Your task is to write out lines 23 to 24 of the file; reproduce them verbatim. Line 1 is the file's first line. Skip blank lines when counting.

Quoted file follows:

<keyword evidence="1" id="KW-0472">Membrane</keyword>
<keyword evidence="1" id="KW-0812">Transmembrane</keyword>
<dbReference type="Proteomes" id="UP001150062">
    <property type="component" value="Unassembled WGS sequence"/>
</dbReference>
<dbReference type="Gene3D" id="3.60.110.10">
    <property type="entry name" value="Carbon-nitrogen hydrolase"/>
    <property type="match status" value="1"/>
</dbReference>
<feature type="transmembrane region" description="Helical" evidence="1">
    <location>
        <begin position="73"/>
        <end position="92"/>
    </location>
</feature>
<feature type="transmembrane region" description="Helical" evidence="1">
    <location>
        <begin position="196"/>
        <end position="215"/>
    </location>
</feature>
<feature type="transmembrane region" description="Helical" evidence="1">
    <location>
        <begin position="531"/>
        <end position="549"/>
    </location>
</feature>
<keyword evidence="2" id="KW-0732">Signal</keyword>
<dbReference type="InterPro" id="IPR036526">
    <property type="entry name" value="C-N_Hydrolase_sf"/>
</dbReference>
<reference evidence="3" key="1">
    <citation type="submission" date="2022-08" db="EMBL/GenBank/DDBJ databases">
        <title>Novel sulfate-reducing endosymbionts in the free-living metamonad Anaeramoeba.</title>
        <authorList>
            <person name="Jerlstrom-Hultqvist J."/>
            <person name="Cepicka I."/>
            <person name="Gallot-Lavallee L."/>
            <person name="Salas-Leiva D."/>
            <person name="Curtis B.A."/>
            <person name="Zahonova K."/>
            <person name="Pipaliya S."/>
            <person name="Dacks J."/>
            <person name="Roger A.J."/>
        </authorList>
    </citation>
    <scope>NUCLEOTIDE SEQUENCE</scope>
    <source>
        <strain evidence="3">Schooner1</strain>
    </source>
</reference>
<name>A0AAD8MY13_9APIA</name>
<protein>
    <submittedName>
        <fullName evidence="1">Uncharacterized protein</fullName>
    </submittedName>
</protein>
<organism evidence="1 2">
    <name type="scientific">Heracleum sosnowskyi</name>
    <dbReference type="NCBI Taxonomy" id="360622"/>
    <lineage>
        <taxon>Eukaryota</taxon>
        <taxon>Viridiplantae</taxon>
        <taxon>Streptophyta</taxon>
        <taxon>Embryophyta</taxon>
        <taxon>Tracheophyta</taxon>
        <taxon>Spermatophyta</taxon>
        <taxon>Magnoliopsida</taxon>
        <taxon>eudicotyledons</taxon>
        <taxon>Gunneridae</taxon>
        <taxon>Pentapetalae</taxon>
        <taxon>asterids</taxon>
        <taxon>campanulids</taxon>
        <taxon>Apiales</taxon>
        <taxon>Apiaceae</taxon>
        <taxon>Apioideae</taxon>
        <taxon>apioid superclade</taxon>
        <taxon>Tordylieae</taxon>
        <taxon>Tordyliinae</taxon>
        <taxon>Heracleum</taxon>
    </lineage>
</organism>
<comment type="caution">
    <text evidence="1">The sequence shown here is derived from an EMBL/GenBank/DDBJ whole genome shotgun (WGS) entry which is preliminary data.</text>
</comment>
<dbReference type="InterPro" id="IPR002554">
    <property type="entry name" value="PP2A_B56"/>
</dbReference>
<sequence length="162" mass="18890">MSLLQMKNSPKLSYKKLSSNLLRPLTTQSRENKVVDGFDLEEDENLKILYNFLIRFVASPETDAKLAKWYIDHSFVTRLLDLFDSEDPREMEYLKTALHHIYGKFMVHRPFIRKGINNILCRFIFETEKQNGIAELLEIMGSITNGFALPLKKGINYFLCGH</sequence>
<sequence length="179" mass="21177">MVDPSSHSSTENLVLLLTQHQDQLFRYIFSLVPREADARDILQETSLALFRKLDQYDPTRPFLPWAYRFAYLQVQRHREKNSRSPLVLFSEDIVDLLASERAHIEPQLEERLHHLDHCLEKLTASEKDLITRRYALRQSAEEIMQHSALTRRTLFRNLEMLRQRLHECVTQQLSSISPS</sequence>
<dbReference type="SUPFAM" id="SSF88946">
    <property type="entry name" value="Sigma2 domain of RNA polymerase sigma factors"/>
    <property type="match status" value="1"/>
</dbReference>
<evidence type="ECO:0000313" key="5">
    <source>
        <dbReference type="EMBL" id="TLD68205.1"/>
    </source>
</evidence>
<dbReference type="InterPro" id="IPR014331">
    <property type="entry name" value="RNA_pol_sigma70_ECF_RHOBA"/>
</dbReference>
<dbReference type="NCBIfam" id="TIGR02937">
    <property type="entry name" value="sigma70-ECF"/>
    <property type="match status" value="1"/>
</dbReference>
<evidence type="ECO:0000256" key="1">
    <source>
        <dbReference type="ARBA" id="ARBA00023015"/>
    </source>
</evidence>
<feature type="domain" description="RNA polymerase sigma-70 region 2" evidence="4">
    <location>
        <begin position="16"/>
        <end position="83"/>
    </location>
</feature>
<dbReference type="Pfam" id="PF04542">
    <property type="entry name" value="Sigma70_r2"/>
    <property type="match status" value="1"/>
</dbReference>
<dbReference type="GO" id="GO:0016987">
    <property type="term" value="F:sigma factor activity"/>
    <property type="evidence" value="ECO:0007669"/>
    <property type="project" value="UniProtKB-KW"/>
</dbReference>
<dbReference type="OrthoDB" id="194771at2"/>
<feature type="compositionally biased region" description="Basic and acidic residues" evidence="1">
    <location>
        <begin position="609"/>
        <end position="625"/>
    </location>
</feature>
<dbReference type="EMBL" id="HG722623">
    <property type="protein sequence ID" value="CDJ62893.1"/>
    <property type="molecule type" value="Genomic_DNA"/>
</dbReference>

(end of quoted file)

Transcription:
    <location>
        <begin position="531"/>